ENVIRONMENTAL CHANGE AND THE CONTRIBUTION OF BIODIVERSITY TO ECOSYSTEM ADAPTATION
Article first published online: 28 APR 2010
©2010 Wiley Periodicals, Inc.
Natural Resource Modeling
Volume 23, Issue 2, pages 253–284, May 2010
How to Cite
BEZABIH, M. and GEBÄCK, T. (2010), ENVIRONMENTAL CHANGE AND THE CONTRIBUTION OF BIODIVERSITY TO ECOSYSTEM ADAPTATION. Natural Resource Modeling, 23: 253–284. doi: 10.1111/j.1939-7445.2010.00063.x
- Issue published online: 28 APR 2010
- Article first published online: 28 APR 2010
- Received by the editors on 5th October, 2009. Accepted 17th February, 2010.
- Biodiversity value;
- environmental change;
- ecological model;
- Hamilton–Jacobi–Bellman equation;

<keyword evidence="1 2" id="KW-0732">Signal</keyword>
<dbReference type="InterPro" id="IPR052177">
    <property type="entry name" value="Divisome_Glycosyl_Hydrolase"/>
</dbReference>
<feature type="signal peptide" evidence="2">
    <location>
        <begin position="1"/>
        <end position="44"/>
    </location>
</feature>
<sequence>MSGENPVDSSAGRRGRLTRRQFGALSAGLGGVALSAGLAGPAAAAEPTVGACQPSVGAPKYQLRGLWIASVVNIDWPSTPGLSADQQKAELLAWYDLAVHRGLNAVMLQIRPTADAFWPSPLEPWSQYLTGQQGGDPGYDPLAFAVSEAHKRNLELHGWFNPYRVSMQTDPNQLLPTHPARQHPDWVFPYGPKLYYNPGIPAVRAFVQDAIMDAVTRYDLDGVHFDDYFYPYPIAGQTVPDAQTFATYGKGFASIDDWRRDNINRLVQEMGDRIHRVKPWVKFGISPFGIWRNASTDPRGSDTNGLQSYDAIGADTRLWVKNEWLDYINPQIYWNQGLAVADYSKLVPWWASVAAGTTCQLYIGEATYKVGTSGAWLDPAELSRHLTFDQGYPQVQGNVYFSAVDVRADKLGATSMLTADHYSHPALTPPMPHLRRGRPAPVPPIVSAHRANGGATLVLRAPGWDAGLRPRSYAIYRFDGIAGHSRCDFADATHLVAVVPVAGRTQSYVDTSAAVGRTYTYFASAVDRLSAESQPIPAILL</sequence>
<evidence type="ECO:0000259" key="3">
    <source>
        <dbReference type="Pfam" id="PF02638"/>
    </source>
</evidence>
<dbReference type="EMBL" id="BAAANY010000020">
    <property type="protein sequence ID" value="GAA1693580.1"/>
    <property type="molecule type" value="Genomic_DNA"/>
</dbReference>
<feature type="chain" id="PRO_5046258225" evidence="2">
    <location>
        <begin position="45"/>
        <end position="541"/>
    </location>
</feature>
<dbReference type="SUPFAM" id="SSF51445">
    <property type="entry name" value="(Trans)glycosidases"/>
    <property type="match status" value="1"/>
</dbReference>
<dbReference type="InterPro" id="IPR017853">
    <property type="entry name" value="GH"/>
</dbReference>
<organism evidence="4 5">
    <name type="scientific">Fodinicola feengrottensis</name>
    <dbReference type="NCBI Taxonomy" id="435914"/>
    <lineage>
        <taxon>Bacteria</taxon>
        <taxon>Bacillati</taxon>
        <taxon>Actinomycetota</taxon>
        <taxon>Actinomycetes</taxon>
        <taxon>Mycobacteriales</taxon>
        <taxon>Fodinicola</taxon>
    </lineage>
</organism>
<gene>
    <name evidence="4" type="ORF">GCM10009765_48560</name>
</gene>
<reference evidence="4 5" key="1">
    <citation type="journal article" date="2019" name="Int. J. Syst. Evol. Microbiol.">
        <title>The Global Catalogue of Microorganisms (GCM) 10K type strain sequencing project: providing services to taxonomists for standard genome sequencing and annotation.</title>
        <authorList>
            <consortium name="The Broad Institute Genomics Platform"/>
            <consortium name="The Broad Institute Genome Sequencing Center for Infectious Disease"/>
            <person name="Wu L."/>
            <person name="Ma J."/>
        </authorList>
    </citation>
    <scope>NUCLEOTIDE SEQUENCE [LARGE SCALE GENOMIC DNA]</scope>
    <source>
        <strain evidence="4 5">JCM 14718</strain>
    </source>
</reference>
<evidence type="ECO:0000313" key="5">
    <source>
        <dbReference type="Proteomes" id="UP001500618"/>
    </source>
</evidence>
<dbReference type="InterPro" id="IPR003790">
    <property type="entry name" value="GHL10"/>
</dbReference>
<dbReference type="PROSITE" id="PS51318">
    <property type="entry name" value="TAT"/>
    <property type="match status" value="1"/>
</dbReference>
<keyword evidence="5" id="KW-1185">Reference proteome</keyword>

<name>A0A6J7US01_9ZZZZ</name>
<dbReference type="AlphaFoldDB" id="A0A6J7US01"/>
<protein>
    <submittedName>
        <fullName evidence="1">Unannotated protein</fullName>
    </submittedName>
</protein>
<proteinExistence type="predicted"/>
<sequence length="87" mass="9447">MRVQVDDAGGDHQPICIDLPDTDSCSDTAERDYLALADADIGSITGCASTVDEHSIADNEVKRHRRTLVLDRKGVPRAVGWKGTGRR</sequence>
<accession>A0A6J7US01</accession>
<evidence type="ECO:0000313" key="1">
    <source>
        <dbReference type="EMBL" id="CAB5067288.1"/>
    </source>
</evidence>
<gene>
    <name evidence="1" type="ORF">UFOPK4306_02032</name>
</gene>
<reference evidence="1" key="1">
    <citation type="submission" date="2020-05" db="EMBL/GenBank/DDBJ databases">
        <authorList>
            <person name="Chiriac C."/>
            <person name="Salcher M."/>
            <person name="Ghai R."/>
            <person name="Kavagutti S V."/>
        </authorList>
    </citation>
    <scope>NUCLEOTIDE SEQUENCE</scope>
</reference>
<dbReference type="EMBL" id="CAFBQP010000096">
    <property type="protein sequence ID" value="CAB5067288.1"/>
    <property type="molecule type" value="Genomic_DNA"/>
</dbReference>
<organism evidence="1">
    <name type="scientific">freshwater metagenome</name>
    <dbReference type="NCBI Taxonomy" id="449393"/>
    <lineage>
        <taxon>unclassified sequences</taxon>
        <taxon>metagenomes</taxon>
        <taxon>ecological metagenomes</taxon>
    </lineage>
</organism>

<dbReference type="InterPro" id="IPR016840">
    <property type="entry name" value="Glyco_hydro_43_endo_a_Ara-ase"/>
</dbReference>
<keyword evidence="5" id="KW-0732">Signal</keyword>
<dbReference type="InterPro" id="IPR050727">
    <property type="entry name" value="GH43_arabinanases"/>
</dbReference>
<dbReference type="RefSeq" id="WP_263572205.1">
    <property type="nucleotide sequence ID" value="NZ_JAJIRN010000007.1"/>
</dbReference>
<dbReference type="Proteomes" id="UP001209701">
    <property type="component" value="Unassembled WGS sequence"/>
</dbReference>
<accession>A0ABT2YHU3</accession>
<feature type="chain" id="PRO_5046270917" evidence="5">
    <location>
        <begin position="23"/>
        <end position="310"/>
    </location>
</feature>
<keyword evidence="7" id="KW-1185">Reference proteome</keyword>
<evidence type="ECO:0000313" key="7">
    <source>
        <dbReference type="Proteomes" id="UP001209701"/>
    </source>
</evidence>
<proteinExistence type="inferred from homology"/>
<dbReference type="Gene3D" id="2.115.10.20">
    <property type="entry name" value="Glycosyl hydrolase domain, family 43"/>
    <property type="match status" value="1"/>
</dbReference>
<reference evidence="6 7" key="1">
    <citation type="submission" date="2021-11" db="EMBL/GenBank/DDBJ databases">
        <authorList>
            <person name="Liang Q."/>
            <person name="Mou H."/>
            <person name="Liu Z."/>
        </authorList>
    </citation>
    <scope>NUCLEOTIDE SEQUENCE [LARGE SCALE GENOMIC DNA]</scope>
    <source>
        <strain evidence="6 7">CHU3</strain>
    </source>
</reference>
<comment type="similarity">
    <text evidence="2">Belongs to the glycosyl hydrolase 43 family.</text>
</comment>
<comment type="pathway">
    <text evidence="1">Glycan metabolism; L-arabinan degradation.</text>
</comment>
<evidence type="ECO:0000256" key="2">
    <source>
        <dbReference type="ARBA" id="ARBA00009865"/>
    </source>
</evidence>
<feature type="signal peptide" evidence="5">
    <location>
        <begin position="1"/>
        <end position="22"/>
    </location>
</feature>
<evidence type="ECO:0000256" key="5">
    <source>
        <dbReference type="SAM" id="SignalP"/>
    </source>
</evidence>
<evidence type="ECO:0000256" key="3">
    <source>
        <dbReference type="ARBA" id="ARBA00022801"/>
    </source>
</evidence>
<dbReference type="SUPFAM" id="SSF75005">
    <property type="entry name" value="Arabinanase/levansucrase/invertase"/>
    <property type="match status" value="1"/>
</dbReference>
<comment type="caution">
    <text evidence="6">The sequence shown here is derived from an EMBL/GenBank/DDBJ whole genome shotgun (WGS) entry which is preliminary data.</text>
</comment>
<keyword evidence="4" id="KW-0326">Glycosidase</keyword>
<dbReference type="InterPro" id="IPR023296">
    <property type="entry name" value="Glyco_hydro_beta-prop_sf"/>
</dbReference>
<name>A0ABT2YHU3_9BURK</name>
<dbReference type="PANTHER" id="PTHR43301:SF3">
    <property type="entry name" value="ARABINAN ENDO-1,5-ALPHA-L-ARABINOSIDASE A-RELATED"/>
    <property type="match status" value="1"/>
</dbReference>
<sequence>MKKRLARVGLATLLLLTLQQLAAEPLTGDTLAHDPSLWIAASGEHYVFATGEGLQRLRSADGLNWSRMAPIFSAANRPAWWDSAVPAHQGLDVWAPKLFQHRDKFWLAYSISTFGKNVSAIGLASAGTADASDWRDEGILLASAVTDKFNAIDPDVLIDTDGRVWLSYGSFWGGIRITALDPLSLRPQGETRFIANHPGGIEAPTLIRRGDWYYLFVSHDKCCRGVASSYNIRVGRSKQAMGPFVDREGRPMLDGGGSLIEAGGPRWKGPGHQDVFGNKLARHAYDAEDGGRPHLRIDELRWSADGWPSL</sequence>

Abstract This paper develops a measure of the contribution of biodiversity in enhancing ecosystem performance that is subject to environmental fluctuation. The analysis draws from an ecological model that relates high phenotypic variance with lower short-term productivity (due to the presence of suboptimal species) and higher long-term productivity (due to better ability to respond to environmental fluctuations). This feature, which is a notable extension to existing economic-ecological models of biodiversity, enables assessment of the interactions between diversity and a range of environmental fluctuations to highlight that biodiversity could be rendered economically disadvantageous when environmental fluctuation is insufficient. The resulting economic-ecological model generates discounted present value of harvests for an ecosystem with diverse set of species. This value is compared with the harvest value of a similar economic-ecological model with no diversity and that of an ecosystem where the dynamics of phenotypes in response to environmental fluctuations is disregarded. The results show that diversity positively contributes to the performance of ecosystems subject to sufficiently large environmental fluctuation. In addition, neglecting an ecosystem's increasing ability to adapt to match environmental conditions is also shown to be more costly than having no diversity in an otherwise identical ecosystem.